René Magritte was born on the 21st November, 1898 in Hainaut, Belgium. His father was a tailor and a merchant. As his business experienced obstacles, the family had to move frequently. At the age of twelve, René lost his mother tragically. For unclear reasons, Régina Bertinchamp committed suicide by drawing herself in the River Samber. Louis Scutenaire, Magritte’s close friend, talked about the incident “The painter’s mother had thrown herself into the water, and when the body was recovered her face was found to be covered by her nightdress. It was never known whether she had hidden her eyes with it in order not to see the death which she had chosen, or whether the swirling currents had veiled her thus. ” (Sylvester 12.) This tragic event most certainly had a profound influence on the form and style of his paintings. His fantasy about his mother’s suicide, has many reflections in his paintings. There are several which evoke death by water; and there are numerous examples of faces which are obscured.
In 1922, Magritte, saw a reproduction of a painting by Giorgio de Chirico, the Song of Love, he felt greatly affected. This has changed his perception of what painting could be, and since that moment, he began his career as a Surrealist painter. Some biographers attribute the event: "Marcel Lecomte showed Magritte a reproduction of Giorgio de Chirico's painting The Song of Love (1914), and the image, illustrated in the Roman periodical Valori Plastici, is said to have moved him to tears. The strange juxtaposition of objects in de Chirico's work revealed to Magritte the poetic possibilities of painting, and thereafter he adopted a similar painting style." This has changed his perception of what painting could be, and since that moment, he began his career as a Surrealist painter.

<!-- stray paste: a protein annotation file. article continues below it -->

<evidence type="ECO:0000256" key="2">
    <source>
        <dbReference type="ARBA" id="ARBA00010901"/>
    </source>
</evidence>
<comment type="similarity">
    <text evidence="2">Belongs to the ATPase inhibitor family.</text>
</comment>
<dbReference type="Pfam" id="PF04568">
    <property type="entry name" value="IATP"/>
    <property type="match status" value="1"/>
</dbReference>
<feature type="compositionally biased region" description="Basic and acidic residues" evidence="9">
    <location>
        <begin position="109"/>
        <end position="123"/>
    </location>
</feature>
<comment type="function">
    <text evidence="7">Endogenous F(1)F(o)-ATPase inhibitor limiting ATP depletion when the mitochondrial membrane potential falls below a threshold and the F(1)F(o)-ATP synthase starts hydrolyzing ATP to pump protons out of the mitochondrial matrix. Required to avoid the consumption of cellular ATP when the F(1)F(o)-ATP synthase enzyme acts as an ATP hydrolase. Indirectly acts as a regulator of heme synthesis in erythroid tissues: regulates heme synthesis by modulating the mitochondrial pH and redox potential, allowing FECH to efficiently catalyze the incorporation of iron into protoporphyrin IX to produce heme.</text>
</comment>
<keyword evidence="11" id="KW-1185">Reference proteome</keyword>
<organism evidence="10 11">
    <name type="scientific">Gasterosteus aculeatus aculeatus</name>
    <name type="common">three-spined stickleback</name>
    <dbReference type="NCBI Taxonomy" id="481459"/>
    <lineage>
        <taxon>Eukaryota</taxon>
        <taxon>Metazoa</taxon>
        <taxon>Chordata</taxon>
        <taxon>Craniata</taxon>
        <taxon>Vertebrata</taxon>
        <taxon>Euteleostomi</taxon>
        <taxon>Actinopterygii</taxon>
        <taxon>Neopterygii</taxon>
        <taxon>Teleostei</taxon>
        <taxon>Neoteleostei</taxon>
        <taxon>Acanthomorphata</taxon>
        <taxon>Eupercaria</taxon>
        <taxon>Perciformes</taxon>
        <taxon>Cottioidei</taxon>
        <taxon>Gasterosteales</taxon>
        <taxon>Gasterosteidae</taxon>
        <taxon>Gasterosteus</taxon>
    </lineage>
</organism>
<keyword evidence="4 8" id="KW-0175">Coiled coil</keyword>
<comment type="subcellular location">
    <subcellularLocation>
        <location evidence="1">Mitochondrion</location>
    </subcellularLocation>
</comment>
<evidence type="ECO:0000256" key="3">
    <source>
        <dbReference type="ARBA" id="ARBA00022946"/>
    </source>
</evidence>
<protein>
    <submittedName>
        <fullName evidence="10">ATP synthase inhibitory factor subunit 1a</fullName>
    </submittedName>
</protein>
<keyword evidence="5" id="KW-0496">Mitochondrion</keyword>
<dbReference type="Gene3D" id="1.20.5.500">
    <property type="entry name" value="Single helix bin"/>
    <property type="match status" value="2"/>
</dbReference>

"My painting is visible images which conceal nothing; they evoke mystery and, indeed, when one sees one of my pictures, one asks oneself this simple question 'What does that mean'? It does not mean anything, because mystery means nothing either, it is unknowable." Rene Magritte. 
Giorgio de Chirico. The Song of Love, 1914.
The son of man, 1964.
La grande guerre. (The Great War.) 1964.
"The Treachery of Images (This is not a pipe)," 1929.